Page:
Deuel did not, however, respond as Lummis would have anticipated, and the change in her perspective was dramatic. “You may be surprised that I went to that house,” she wrote Harrington two weeks after El Alcalde Mayor, “…but I did. I went on a quixotic errand which I fear will be fruitless and which has earned me his hatred and malice forever. But I prefer that to the opposite emotions.” A subsequent letter described the outcome of this encounter.
At present I am very happy for my errand at Mr. L’s was not fruitless. On the contrary that unspeakable man will lose a wife and a secretary at the same time. I believe he had so fascinated the girl that she would have married him. But all illusions concerning him have left her forever more…
Why God permits such a creature to exist I cannot understand.
Deuel had clearly discovered evidence of Lummis’s predatory behavior. Perhaps she was speaking of herself in the letter, as the fascinated girl. But the specifics of the account suggest that her concern was directed toward other, more vulnerable women in the house. These would have included the young Alice Kaune, daughter of Santa Fe friends, who had been visiting El Alisal for some weeks. Deuel would have met the Kaune family in 1912, and was perhaps aware of some circumstance that alerted her to the risk.
Shortly afterwards, Deuel returned Lummis’s letters, and never communicated with him again.
Lummis was unfazed. Literally within hours of Deuel’s departure he rekindled an affair with a former secretary, Gertrude Redit, who had the misfortune of becoming his third wife in 1915. Kaune returned to Santa Fe, but she was not the last occupant of El Alisal to receive unwanted attention from its owner. That Lummis kept Deuel’s letters, despite the insights they provide into these circumstances, says a great deal about his fundamental narcissism.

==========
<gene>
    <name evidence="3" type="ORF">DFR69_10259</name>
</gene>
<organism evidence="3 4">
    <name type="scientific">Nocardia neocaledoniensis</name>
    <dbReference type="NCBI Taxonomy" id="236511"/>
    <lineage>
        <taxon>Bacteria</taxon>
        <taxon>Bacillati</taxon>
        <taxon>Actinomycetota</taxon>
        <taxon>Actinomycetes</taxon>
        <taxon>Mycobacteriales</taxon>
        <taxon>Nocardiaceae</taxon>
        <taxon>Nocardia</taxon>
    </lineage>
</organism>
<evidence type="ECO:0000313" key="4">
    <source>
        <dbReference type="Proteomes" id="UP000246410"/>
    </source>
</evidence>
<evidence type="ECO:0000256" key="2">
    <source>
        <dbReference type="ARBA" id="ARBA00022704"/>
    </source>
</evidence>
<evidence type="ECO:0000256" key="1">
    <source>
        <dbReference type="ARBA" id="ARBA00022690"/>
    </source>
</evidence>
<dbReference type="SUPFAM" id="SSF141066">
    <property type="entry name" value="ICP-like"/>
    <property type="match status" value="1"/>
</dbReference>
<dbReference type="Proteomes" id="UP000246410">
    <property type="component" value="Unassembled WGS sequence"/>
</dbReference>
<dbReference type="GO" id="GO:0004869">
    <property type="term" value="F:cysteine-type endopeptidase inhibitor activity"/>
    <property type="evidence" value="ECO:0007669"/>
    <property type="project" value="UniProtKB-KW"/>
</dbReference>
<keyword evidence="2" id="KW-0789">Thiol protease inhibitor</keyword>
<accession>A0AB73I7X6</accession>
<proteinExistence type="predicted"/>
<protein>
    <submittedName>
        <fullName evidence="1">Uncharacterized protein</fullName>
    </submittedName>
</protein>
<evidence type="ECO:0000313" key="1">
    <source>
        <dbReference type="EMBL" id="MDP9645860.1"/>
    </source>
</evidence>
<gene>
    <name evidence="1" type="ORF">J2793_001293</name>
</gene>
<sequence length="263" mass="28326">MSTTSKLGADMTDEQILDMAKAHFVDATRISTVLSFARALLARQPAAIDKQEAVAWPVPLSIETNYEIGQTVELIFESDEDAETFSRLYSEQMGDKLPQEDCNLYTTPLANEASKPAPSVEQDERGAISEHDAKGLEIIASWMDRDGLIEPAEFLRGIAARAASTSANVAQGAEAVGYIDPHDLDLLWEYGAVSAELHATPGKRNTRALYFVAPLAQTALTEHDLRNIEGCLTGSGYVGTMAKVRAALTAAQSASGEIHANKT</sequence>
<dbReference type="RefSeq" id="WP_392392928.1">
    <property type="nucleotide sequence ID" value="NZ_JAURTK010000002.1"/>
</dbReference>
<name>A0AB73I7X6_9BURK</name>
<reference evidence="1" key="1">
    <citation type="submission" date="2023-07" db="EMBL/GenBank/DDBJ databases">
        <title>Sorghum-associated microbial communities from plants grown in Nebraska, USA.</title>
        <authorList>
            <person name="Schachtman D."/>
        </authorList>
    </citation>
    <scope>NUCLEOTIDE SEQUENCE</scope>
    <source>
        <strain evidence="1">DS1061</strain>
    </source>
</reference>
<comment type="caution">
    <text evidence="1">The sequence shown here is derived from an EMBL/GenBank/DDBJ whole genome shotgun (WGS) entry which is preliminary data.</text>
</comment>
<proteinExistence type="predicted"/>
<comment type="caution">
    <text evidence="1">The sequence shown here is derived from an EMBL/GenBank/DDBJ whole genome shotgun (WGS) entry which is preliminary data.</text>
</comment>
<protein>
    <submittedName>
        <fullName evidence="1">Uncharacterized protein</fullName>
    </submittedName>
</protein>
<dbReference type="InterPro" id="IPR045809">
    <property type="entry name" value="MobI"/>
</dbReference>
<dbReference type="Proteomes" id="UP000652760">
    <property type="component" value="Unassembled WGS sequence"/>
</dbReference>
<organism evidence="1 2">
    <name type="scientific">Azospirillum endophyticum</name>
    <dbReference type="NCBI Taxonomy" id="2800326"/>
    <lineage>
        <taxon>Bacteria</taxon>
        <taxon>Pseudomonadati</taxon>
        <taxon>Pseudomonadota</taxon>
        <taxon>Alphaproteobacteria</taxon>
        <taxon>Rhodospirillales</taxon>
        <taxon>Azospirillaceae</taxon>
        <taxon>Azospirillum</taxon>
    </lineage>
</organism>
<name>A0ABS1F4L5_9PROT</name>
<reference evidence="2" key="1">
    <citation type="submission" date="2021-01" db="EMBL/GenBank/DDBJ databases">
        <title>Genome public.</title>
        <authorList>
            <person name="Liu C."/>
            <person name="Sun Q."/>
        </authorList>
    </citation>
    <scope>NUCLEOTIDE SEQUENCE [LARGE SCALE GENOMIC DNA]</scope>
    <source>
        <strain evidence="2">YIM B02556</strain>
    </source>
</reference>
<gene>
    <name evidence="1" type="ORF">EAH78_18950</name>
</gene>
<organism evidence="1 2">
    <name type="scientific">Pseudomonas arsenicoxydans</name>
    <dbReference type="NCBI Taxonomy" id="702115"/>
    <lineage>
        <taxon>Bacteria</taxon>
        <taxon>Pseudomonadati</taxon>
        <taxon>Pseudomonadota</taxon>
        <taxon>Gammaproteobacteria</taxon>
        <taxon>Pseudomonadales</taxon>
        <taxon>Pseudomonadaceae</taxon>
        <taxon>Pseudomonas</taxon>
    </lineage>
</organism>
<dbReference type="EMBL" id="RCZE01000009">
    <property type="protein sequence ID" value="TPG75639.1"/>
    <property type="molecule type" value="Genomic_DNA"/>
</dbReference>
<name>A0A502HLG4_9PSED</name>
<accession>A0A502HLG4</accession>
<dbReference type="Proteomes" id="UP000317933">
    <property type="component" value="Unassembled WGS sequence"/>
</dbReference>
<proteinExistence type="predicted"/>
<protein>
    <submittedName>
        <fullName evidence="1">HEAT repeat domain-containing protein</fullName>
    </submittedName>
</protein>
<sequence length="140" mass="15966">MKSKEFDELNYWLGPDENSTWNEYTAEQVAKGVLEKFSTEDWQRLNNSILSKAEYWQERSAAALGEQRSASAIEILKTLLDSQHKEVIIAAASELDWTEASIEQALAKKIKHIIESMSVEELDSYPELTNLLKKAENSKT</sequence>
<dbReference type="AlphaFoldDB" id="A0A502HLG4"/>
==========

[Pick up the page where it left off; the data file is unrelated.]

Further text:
For her part, Elizabeth Deuel persisted. She remained in southern California, at first living with her mother in Pasadena. She kept in touch with Harrington; at his advice, Deuel took typing lessons, in part because the skill was useful for research assistants. Harrington’s peripatetic fieldwork led him to the Colorado River in the Spring of 1914, where he was documenting the Mojave language. Deuel saw the opportunity. “It would really be worth coming,” she wrote him, “…if you would dare to do it. … Could you use me?” He must have assented, since on June 1 she arrived at Needles, California, ready to get to work.
The twist of fate that followed seems particularly cruel, since even as Deuel was disembarking from the train Harrington came down with typhoid fever. Technically he was still working for Hewett, so Harrington sent him a pathetic cable imploring rescue. But Deuel was first on the scene, realized the seriousness of the situation, and dispatched Harrington back to his family. “I have thought of many little things I might have done to make your journey more comfortable,” she wrote two days later, on June 4. “I trust the porter made down your berth for you at once and found you a drinking cup.”
Hewett arrived on the scene a few days later. Although he must have been aware of the details, he exaggerated his own role without mentioning Deuel, claiming that he had picked up Harrington at Needles himself. Harrington’s convalescence lasted several months, during which his various patrons implored him to return to work.